- A meta-analysis of 85 studies finds no excess adverse events (AEs) associated with short-term use (up to 14 days) of corticosteroids in children
Why this matters
- Results are reassuring, but questions still linger about growth suppression because of poor study quality.
- Systematic review and meta-analysis of 85 studies (n=11,505 children), 68 of which were randomized trials, after a search of Medline, CENTRAL, Embase, and regulatory agencies.
- Funding: Canadian Institutes of Health Research.
- Oral dexamethasone (vs prednisone) is associated with fewer cases of vomiting (pooled OR [pOR], 0.29; 95% CI, 0.17-0.48; I2=0%; n=6 studies).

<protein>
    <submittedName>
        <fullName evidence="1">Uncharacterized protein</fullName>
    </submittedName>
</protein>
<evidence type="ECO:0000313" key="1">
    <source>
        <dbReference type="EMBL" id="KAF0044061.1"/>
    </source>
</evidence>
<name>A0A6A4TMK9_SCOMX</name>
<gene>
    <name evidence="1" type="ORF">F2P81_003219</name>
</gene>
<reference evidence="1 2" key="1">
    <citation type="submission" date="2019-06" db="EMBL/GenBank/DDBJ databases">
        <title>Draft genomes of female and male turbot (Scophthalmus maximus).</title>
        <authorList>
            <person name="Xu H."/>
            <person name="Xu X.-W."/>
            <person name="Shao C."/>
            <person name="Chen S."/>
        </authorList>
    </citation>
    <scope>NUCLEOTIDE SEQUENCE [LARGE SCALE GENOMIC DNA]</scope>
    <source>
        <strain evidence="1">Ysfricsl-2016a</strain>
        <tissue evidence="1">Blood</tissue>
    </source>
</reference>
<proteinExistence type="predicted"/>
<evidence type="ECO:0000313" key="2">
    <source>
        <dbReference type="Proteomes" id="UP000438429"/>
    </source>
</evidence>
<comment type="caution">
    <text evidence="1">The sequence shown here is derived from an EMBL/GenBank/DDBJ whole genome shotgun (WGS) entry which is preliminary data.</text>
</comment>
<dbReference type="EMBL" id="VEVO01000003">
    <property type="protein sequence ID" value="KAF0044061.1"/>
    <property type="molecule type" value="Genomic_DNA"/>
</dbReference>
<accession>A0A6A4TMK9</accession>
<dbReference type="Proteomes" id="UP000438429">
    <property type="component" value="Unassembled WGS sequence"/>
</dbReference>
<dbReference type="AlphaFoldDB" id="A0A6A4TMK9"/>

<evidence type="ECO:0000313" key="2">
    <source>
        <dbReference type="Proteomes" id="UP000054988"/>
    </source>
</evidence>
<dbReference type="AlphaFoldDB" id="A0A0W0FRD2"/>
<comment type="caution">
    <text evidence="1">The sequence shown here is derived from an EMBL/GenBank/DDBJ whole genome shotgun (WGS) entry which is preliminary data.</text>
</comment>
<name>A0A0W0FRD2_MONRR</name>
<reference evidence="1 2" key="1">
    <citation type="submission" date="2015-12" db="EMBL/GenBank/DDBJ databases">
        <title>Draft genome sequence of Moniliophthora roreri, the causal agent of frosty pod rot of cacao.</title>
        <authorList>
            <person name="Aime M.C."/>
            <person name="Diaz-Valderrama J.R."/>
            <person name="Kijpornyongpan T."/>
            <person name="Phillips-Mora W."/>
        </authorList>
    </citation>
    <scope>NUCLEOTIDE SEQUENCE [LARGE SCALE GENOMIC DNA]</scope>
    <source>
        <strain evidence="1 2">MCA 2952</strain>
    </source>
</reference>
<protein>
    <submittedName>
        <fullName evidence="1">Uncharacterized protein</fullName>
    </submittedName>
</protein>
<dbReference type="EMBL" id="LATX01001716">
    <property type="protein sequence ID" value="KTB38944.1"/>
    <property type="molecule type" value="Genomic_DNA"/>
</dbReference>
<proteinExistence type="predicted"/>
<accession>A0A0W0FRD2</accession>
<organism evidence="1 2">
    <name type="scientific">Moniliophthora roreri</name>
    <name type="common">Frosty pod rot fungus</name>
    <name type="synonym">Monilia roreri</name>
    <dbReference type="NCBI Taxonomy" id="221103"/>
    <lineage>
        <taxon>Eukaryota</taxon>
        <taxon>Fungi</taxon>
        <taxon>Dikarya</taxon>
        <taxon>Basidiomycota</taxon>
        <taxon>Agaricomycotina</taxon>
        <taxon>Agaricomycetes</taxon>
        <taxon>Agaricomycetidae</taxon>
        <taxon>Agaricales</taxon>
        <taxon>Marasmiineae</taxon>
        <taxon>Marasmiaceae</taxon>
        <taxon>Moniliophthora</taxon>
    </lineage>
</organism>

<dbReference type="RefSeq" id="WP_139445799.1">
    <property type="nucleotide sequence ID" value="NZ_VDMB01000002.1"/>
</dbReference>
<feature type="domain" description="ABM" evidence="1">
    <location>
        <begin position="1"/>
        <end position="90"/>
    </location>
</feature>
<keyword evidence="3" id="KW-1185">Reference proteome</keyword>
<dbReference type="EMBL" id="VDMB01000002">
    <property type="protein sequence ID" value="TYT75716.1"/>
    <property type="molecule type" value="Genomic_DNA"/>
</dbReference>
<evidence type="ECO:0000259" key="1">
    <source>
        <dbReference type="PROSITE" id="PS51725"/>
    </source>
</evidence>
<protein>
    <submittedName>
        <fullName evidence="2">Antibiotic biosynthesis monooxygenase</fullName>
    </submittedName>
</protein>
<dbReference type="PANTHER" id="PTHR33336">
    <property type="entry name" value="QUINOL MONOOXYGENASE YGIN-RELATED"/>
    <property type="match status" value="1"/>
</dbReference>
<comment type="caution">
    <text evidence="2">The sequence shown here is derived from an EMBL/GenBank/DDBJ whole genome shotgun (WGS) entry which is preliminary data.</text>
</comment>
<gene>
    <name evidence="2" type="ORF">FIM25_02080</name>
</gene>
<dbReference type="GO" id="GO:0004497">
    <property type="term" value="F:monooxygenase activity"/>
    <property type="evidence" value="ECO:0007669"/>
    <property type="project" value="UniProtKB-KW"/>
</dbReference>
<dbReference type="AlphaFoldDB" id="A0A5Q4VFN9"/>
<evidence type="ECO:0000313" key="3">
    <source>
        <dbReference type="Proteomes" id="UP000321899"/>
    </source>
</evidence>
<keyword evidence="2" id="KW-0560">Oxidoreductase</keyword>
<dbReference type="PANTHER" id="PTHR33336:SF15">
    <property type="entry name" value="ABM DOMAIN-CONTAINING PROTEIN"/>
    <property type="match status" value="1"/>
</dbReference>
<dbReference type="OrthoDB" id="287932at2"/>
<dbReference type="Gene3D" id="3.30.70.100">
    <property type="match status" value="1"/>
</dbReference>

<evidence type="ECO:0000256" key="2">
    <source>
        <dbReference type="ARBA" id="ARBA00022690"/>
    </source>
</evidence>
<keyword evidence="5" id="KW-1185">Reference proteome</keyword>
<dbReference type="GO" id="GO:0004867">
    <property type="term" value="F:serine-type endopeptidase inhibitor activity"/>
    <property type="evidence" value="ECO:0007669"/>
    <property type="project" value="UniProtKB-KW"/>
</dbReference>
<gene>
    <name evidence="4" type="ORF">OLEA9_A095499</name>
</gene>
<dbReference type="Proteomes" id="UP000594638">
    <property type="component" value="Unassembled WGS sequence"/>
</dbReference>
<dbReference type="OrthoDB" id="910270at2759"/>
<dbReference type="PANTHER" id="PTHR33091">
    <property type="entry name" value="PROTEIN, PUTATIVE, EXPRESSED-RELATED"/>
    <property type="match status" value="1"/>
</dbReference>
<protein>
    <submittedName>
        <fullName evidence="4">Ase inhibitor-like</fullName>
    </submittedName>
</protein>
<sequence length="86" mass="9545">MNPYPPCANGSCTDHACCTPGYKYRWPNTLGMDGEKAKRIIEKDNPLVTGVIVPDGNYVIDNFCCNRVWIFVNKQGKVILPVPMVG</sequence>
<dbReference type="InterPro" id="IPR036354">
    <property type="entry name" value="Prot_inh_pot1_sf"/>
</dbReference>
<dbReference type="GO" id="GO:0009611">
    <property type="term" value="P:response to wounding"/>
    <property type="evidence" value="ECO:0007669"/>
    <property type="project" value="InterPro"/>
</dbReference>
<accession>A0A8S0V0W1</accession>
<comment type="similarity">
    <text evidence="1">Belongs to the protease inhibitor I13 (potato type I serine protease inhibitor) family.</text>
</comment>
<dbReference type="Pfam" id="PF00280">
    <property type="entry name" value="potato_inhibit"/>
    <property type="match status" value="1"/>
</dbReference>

- 5 studies reported on height:
- 2 were pooled; they showed a small mean increase in height from baseline at 1 year favoring inhaled corticosteroids (vs placebo; mean difference [MD], 0.10 cm; 95% CI, −0.47 to 0.67 cm).
- 1 of 3 nonpooled studies found a decrease in height z-score after 1 year with recurrent high-dose (1500 μg/day during infection) inhaled fluticasone for recurrent wheeze (vs placebo; adjusted MD, −0.24; 95% CI, −0.40 to −0.08).
- AEs other than height: no significant differences in systemic or inhaled corticosteroids vs placebo, or between corticosteroids.
- Poor methodological quality of many studies resulting from lack of assessment and inadequate reporting of AEs.